Several months ago, I began a journey which would take me through the decorated annals of metal history.
It began on January 22nd, when I listened to Epicus Doomicus Metallicus by Candlemass. If I had actually followed my plan to listen to 100 albums in 100 days, I would have been finished by May 1st. As it stands, it officially took me 195 days, or nearly twice as long as I intended. I listened to the final album - Kings of Metal by Manowar - on August 4th. And it still took me two weeks to find the time to write this post.
I'm sure most of you are wondering why I did this. The answer can be summed up in one word; ignorance. Pure, blissful ignorance. I'm a fan of all kinds of music, especially metal. I am a child of the metalcore era of the late 2000's - I'm talking As I Lay Dying, Still Remains, Killswitch Engage, Unearth, August Burns Red, etc. These are bands that I'm still a fan of today (except All That Remains...yeesh). Along with Between the Buried and Me, Zao, Misery Signals, and several other bands, I realized that I don't really listen to straight-up metal. I listen to derivatives - hardcore, metalcore, deathcore (lol), some prog here and there. But what about the classics? What about Black Sabbath? Devin Townsend? The mighty Death itself? The pillars and foundations of the vast temple that is metal music were never present in my iTunes library. They weren't even in my CD case(s).
With this harrowing realization in mind, I scoured the internet for knowledge. My research began in earnest. I read countless "Top 100"and "Best of" lists. I posed the question on Facebook and several forums. If there was a band I was researching that had a large discography, I would go to Spotify to see what their top songs were - and then I would go to Amazon to see what their best reviewed albums were. In time, I was able to compile a list of 100 essential metal albums. Why 100? Because it's a nice round number. It was comprised of the purest genres - death, black, grind, doom, etc. It looked beautiful.
For a frame of reference, prior to beginning this list I had only heard 8 of the 100 albums. Only 8! And 3 of them were Metallica albums! Everyone has heard Metallica. I had never listened to a Judas Priest, Slayer, Iron Maiden, Anthrax or Mötorhead album. My friend's band covered "Raining Blood" and "The Trooper" in high school. My mom told me about a Judas Priest concert she went to one time. I may have heard "Tom Sawyer" in a movie or something.
Isn't all this sad and pathetic? And I called myself a fan of metal.
So it began. My goal was to listen to one album a day for 100 days. I would listen to every album at least twice without skipping a song or giving up before the end. Then I would write a small blurb about the album and grade it on a 1-10 scale. I recorded my progress on the now-defunct absolutepunk.net (RIP). I was caught off guard by the site shutting down, so I lost all of my ratings and blurbs. Luckily, I had the original list with updated scores on a notepad file, so I migrated over to chorus.fm (AP's spiritual successor) and continued the process. Initially, 90% of the time I would listen to an album while I worked. The other 10% of the time I would listen to an album in bed at night, but I kept falling asleep so I nixed that and kept my experiment limited to daylight hours.
As I mentioned, I rated each album based on a 1-10 scale. Fortunately, a fair majority of the albums I rated well above 5. I had three albums I scored at 5 and only two below, which was a good sign - I was enjoying most of what I listened to. There was a proliferation of albums I ranked at 7.5 and 8 - twenty-four in each category, to be specific. Twenty-eight albums landed scores of 8.5 or higher, with only one coming in at 9.5.
It's important to note that I didn't rate albums based on their historical impact or how influential they were to metal as a genre. Otherwise, Master of Puppets would probably be at the top surrounded by Slayer, Iron Maiden, and Black Sabbath albums. I approached each album as a mere fan of music with little expectations. However, it became pretty clear early on that I preferred certain genres/bands over others.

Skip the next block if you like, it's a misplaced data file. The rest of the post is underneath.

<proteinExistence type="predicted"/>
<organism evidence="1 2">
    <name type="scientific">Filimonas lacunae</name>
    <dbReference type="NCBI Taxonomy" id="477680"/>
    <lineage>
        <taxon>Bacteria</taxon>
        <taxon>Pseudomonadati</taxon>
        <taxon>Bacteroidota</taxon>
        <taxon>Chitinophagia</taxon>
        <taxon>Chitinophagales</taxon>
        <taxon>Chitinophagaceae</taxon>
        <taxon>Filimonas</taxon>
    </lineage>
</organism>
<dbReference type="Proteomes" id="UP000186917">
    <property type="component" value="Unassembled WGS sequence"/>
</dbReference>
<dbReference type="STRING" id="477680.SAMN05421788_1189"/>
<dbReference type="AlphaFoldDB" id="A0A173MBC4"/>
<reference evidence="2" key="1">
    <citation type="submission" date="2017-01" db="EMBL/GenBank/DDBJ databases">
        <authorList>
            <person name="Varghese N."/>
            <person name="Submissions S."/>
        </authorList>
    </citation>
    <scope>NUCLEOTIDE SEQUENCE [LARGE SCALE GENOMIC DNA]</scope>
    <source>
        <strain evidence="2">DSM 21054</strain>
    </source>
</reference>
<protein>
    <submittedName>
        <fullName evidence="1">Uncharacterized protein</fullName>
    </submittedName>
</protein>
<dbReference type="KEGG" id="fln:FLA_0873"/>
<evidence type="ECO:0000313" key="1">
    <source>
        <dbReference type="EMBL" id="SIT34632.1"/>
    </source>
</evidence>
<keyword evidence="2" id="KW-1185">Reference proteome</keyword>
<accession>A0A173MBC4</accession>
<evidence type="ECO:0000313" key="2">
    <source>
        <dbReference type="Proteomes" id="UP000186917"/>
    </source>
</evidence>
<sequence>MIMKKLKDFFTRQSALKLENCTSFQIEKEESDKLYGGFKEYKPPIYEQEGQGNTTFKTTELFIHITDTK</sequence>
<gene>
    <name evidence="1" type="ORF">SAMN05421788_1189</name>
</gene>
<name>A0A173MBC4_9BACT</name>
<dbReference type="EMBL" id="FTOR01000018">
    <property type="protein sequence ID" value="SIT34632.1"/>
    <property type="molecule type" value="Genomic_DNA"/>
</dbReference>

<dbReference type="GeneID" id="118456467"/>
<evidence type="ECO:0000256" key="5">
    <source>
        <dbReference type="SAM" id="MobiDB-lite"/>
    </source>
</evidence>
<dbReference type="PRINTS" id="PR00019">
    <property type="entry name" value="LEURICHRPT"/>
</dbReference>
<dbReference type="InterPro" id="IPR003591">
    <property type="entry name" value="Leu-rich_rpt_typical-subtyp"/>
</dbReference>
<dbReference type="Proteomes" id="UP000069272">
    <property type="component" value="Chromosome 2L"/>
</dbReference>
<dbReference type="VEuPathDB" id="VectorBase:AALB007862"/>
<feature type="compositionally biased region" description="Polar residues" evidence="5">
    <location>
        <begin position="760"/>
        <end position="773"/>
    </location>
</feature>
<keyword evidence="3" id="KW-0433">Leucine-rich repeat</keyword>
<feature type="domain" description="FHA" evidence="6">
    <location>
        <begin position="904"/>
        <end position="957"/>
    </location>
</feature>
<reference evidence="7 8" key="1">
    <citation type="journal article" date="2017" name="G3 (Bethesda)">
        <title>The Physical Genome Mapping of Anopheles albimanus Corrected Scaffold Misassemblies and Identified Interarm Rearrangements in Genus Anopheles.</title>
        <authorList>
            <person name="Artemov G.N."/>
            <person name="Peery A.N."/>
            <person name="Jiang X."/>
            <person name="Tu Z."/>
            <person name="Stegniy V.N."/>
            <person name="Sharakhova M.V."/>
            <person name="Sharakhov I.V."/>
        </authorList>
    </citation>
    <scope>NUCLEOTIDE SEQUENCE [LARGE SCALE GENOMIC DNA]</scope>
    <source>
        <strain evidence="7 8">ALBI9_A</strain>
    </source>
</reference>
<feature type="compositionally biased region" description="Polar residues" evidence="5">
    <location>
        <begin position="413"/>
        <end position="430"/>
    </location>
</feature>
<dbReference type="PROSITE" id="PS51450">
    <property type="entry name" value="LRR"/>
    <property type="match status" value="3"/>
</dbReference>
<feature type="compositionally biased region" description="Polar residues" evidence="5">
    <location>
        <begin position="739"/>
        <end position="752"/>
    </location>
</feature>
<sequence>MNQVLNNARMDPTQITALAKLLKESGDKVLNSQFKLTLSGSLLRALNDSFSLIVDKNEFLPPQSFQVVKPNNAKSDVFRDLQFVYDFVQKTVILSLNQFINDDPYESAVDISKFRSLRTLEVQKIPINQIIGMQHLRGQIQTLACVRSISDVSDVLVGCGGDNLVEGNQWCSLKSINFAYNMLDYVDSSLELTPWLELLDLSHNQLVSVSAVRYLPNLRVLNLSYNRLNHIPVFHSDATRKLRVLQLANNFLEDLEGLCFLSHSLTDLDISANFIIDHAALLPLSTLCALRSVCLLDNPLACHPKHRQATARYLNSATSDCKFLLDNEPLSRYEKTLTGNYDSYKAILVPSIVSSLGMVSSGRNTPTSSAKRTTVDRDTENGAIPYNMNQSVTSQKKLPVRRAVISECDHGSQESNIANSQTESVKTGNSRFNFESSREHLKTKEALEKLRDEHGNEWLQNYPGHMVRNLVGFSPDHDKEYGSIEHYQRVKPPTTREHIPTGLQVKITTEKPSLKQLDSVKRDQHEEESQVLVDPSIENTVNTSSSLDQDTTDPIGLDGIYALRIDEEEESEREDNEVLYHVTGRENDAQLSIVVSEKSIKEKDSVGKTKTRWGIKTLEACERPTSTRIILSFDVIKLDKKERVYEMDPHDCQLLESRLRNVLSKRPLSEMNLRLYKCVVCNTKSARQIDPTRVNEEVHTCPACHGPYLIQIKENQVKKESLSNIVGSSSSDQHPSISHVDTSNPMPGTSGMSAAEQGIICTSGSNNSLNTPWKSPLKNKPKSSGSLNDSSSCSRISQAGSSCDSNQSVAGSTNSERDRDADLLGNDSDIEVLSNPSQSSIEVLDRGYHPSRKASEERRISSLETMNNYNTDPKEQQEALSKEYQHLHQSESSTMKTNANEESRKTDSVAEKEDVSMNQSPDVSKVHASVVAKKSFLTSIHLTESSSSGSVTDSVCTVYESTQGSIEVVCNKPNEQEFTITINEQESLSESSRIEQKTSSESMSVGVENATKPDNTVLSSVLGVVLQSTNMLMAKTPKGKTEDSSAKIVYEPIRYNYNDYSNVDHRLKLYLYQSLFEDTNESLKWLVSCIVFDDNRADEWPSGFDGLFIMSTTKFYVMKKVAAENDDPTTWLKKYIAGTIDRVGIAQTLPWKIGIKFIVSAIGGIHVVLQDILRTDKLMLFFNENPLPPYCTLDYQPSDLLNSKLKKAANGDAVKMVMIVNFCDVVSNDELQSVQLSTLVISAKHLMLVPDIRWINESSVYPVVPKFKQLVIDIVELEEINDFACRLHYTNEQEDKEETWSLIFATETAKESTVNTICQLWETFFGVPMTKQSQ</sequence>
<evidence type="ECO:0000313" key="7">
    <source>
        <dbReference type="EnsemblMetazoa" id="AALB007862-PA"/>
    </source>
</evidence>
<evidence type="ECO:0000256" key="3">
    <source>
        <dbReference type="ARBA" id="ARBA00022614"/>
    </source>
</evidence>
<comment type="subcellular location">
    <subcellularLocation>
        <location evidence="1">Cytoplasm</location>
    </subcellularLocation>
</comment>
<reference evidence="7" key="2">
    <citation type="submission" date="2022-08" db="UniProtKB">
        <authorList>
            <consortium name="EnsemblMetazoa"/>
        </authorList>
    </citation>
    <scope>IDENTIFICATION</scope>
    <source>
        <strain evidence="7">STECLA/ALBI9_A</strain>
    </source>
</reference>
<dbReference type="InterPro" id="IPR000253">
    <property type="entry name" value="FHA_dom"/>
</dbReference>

There were many albums and bands I immediately fell in love with - Atheist, Cynic, Dark Angel, and Blind Guardian, to name a few. Others were slow burners. I returned to Bonded by Blood by Exodus several times after initially giving it an average rating because I didn't understand why I didn't like it, until it finally clicked one day. Likewise, Dissection took me a while to 'get' but now I blast Storm of the Light's Bane in my car all the time. Unfortunately, there were also albums on the opposite end of the spectrum. I particularly did not enjoy Dimmu Borgir, Godflesh, or Repulsion. I broke my own rule with Puritanical Euphoric Misanthropia, giving up about 85% of the way through. That only happened once, I swear.
Breaking things down into genres, it became apparent that THRASH IS FREAKING AWESOME. This was already known, but it was reaffirmed. I went through a huge thrash kick, with Sepultura, Testament, and Sodom regularly blasting me away with their intensity. Death Metal - be it tech or straight-up pure death - was always enjoyable. I instantly became a fan of Morbid Angel, Bolt Thrower, Gorguts, and the pioneers themselves, Death. Doom was a new one to me, and I explored the weird world of stoner doom courtesy of Sleep and Electric Wizard. Heavy metal was often a toss-up, as Operation: Mindcrime blew me away, while Abigail and Lightning to the Nations I found to be mostly average. I was pretty much immediately turned off by grind, and I consequently could not get into Napalm Death or Terrorizer.
By far, I found black metal to be the most challenging genre to absorb. I gave Darkthrone a try very early on (probably around February) but was turned off by the lo-fi production, constant blast beats, and indecipherable shrieks. Spoiler alert: that's kind of what black metal is as a whole. I shelved A Blaze in the Northern Sky and continued the list. I went through Emperor, Bathory, Immortal, Mayhem, and Ulver with a gradual change in my attitude towards the genre. Eventually, I returned to give Darkthrone another listen, and I ended up enjoying it far more than I did the first time. It inspired me to check out their other albums, and it's increasingly easier to digest. I'm a long ways away from corpse paint and membership in the MLO, but I'll get there some day.
For those of you who came for the actual scores and not the fluff, here are the ratings:
Megadeth - Rust In Peace
Atheist - Unquestionable Presence
Atheist - Piece of Time